Scarlet Chen, age 4
Date: Sat. Mar. 1 2008 7:21 PM ET
A Toronto mother has been found guilty of drowning her four-year-old autistic daughter in a bathtub inside their Scarborough home.
A Superior Court jury returned its verdict Saturday morning after two days of deliberation.
Xuan Peng, a 36-year-old Chinese immigrant, was convicted of second-degree murder in the death of her only daughter Scarlett Chen.
Scarlett was discovered unconscious by her father David Chen in their home on Rosebank Drive on July 12, 2004.
At the time, police questioned Peng, who said she had filled up the tub to clean some kitchen utensils, court heard.
Peng said her daughter had been taking a nap in the bedroom next door, and must have wandered in and drowned accidentally. The two were home alone.
However, seven months later, investigators charged Peng with killing her child.
Prosecutors said Peng drowned her daughter in a moment of frustration, saying she was upset after being told by a doctor just hours before Scarlett died that there would be no surgical solution for the girl's problems.
Shortly after her arrest, Peng removed her glasses, smashed them and used them to slash her arms, according to evidence at her bail hearing that the jury wasn't allowed to hear, the Toronto Star reported.
Scarlett was described as a healthy but developmentally delayed girl who was diagnosed as mildly autistic. Her parents sent the baby to live with her maternal grandmother in China for 2 1/2 years, the court heard.
When Scarlett returned to Toronto with her grandmother in March 2004, she never really bonded with her parents and Peng couldn't cope with her, Crown prosecutors argued.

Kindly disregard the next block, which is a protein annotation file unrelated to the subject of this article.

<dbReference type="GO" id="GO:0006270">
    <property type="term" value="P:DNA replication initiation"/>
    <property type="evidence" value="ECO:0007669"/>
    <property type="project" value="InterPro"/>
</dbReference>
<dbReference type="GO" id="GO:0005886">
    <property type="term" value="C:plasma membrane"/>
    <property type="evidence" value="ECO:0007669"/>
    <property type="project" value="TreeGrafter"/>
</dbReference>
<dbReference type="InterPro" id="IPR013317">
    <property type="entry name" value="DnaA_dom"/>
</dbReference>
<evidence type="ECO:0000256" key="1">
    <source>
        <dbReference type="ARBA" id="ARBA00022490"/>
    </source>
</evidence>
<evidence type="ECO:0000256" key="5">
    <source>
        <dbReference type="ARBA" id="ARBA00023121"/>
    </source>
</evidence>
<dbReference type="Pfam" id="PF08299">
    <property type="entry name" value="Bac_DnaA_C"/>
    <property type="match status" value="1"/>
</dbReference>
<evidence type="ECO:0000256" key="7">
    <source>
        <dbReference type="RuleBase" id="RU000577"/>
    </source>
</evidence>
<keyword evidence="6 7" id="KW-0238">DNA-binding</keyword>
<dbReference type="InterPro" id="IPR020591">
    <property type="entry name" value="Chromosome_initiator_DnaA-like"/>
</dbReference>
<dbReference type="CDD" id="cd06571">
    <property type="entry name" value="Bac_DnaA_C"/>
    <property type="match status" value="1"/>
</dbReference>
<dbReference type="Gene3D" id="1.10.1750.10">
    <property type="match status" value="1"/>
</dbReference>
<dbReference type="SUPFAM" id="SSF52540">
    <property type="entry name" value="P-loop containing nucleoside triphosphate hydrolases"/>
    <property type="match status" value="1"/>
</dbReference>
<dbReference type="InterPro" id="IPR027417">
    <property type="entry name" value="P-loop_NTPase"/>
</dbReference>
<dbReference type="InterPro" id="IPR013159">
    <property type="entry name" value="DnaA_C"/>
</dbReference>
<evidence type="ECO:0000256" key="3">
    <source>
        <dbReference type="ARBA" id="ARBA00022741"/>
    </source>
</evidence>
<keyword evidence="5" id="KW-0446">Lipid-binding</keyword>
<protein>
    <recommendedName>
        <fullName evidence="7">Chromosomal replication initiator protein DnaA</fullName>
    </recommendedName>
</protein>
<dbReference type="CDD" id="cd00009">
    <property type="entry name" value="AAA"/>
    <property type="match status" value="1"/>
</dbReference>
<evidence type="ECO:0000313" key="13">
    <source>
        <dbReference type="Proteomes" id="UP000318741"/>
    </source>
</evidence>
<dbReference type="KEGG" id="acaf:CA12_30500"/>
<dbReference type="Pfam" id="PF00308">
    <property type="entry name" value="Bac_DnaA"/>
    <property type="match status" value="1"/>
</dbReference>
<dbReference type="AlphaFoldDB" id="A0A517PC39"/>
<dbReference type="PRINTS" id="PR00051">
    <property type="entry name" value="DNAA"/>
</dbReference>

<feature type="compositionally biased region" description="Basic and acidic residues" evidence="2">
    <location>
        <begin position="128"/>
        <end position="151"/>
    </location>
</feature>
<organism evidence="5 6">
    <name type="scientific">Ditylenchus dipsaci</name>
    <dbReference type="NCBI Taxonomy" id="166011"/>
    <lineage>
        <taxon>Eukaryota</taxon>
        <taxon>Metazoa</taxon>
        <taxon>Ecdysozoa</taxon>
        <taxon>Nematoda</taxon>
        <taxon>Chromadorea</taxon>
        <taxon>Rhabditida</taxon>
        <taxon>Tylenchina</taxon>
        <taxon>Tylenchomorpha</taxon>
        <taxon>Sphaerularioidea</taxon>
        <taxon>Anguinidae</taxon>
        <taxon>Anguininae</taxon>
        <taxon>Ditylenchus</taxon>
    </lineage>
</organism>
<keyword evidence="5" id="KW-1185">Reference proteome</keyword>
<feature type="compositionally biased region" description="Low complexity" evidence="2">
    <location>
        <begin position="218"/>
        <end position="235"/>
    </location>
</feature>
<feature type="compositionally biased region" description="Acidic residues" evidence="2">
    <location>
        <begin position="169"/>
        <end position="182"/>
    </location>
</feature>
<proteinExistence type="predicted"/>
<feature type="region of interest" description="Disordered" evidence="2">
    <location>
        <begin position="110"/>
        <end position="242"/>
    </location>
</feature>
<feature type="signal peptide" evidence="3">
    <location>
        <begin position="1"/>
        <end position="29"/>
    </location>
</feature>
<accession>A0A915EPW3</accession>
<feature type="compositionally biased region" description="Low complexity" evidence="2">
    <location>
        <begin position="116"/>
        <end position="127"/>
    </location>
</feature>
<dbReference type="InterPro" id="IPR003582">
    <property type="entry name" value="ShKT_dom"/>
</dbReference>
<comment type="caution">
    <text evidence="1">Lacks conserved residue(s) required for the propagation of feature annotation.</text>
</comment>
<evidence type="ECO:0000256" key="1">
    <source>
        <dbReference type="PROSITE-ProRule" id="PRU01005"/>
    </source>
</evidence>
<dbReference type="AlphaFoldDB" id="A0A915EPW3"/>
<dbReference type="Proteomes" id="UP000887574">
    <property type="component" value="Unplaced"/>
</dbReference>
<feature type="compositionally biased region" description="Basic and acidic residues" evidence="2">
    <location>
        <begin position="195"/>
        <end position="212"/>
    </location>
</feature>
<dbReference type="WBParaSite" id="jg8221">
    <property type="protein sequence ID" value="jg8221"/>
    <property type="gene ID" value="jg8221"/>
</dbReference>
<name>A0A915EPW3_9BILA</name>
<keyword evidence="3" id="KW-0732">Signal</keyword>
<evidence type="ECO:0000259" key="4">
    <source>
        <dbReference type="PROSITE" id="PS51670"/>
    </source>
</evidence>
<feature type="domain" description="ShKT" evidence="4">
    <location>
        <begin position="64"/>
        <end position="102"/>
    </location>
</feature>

Defence lawyers, however, insisted Peng was a loving and devoted mother. Her husband testified that she adored their child.
Peng began to suffer from depression after Scarlett was born, which is one of the reasons she could not care for the child, police said at a bail hearing, according to the Star. She was diagnosed as suffering from a bipolar affliction disorder.
The trial was an emotional one for those involved. After the verdict, one of Peng's lawyers broke down in tears, too upset to speak to reporters.
"We think it's a reasonable verdict and at the end of the day this is about Scarlett, and unfortunately she's passed and there's nothing that can be done about it," said Crown prosecutor Kim Motyl.
Even veteran investigators were torn with emotion.
"Even though there has been mental illness problems with Mrs. Peng, I feel just as much sorry for her and her family because there is a loss for her and Mr. Chen and her mother," said Det. Sgt. Ray Zarb. "It's a sad day for all parties."
A conviction on second-degree murder carries an automatic life sentence. The judge must now decide when Peng will be eligible to apply for parole.
Prosecutors will ask that Peng serve 10 to 20 years before being eligible for parole.
Sentencing has been set for March 14.
With a report from CTV Toronto's Ken Regular